You are on page 1of 1

Andreas Vesalius

Andreas Vesalius

Was an anatomist and physician , and author of one of the most


influential books on human anatomy. In 1528 Vesalius entered the
University of Leuven taking arts, but when his father was appointed as
the Valet de Chambre in 1532, he decided to pursue a career in
medicine at the University of Paris, where he moved in 1533. Here he
studied the theories of Galen under the auspices of Jacques Dubois
and Jean Fernel. It was during this time that he developed his interest in
anatomy, and was often found examining bones at the Cemetery of the
Innocents.

Vesalius was forced to leave Paris in 1536 due to the opening of


hostilities between the Holy Roman Empire and France, and returned to
Leuven. Here he completed his studies under and graduated the next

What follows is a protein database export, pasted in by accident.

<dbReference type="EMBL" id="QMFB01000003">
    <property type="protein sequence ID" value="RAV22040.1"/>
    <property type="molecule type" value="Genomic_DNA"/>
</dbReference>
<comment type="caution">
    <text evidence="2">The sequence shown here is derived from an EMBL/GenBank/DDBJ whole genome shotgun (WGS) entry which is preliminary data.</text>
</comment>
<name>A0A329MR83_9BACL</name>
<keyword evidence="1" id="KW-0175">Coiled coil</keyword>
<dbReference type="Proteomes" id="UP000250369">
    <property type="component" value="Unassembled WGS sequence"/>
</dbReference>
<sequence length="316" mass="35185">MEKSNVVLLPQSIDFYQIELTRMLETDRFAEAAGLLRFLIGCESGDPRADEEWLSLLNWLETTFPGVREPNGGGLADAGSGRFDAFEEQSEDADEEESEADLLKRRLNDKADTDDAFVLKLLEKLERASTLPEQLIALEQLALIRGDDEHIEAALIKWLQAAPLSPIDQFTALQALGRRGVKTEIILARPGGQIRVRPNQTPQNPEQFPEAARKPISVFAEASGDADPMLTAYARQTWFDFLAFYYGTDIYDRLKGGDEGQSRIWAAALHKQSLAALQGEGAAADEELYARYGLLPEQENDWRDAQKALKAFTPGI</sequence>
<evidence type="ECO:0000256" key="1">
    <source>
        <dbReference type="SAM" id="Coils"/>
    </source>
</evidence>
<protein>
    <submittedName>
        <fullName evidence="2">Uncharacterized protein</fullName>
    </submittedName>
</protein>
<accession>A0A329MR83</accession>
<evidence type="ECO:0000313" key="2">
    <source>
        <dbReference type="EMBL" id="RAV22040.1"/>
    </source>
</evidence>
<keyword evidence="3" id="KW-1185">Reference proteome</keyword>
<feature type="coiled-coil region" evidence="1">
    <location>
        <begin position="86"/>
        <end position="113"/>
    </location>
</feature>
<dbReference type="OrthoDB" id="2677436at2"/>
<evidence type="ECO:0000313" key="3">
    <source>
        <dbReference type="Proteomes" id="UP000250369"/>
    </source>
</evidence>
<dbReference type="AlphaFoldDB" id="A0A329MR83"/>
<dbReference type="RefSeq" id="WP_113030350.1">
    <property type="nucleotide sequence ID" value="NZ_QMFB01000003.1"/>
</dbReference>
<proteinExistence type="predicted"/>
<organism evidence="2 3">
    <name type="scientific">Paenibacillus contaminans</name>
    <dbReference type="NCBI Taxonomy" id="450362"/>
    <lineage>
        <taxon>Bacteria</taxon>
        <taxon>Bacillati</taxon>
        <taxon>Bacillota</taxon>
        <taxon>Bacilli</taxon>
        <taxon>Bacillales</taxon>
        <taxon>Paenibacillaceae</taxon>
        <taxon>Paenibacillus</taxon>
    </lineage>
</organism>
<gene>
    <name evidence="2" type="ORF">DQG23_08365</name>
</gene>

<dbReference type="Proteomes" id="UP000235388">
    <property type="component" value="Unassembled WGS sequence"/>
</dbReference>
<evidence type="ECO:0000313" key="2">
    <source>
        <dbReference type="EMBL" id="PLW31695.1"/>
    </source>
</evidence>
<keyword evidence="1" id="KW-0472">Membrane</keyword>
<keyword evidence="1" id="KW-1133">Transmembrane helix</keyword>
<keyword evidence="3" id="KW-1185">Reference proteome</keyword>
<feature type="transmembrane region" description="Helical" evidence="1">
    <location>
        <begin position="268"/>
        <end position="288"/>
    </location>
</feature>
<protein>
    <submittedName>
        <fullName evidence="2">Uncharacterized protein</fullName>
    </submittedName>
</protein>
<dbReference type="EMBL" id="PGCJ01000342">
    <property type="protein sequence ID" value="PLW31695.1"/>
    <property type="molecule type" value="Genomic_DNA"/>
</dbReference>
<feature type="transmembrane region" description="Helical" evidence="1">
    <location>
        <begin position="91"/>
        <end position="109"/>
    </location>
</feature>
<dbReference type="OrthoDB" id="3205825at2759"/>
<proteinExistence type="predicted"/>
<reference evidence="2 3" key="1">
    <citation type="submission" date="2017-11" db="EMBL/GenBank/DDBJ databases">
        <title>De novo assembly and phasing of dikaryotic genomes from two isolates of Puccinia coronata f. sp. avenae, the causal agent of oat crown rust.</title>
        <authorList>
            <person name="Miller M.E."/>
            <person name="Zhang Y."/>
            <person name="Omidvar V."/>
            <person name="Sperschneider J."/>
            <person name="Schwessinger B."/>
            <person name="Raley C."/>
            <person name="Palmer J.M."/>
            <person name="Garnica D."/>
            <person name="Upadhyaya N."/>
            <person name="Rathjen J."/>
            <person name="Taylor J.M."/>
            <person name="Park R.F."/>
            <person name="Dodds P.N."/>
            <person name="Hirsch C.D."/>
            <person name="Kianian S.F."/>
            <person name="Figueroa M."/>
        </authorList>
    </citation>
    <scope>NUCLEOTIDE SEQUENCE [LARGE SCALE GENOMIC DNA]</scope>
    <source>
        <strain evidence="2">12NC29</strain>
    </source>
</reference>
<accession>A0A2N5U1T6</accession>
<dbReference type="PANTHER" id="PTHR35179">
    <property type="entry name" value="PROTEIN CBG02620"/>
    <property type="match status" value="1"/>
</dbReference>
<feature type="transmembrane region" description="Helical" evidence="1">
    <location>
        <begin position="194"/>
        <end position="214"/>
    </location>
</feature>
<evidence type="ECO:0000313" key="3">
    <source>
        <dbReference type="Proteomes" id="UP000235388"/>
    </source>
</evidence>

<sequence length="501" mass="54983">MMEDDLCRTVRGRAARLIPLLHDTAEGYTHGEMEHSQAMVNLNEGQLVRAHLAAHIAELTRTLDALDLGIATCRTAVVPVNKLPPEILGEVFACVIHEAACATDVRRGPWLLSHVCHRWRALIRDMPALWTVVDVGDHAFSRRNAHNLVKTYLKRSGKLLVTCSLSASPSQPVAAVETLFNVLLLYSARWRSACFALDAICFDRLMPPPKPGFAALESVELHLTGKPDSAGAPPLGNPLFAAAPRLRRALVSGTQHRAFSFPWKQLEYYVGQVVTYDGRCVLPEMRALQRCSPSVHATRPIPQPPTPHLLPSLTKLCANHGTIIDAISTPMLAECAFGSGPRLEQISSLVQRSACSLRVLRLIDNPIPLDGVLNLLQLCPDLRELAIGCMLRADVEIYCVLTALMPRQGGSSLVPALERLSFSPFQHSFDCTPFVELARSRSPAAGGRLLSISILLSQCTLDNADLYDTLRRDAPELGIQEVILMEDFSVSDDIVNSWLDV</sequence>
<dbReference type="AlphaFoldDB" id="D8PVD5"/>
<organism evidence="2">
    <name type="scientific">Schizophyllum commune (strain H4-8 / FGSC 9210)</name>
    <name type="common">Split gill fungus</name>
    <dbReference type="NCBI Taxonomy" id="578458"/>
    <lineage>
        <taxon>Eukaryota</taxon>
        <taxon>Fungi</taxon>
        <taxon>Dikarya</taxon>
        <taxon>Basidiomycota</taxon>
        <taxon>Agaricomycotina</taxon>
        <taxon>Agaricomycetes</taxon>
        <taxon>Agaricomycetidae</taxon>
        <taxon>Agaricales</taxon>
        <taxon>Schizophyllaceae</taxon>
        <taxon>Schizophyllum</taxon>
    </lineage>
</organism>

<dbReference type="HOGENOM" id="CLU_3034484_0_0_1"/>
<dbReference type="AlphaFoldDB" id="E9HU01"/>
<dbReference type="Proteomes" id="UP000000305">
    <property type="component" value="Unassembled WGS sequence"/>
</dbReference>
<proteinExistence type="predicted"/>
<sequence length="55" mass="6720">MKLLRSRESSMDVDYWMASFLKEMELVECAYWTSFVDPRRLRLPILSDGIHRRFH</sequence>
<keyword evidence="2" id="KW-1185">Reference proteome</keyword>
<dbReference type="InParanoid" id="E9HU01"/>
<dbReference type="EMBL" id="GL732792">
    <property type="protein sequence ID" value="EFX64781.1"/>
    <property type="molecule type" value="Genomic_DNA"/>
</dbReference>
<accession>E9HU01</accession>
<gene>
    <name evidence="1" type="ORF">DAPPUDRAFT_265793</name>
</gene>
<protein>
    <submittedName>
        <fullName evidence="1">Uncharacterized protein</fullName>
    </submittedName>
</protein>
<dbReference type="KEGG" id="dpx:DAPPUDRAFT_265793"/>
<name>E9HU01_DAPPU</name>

year. He remained at Leuven only briefly before leaving after a dispute
with his professor. After settling briefly in Venice in 1536, he moved to
the University of Padua to study for his doctorate, which he received in
1537.

On graduation he was immediately offered the chair of Surgery and


Anatomy at Padua. He also guest lectured at Bologna and Pisa.
Previously these topics had been taught primarily from reading classic
texts, mainly Galen, followed by an animal dissection by a barber-
surgeon whose work was directed by the lecturer. No attempt was
made to actually check Galen's claims; these were considered
unassailable. Vesalius, on the other hand, carried out dissection as the
primary teaching tool, handling the actual work himself while his
students clustered around the table. Hands-on direct observation was
considered the only reliable resource, a huge break with medieval
practice.
He kept meticulous drawings of his work for his students in the form of
six large illustrated anatomical tables. When he found that some of
these were being widely copied, he published them all in 1538 under
the title Tabulae Anatomicae Sex. He followed this in 1539 with an
updated version of Galen's anatomical handbook, Institutiones
Anatomicae. When this reached Paris one of his former professors
published an attack on this version.

Related Interests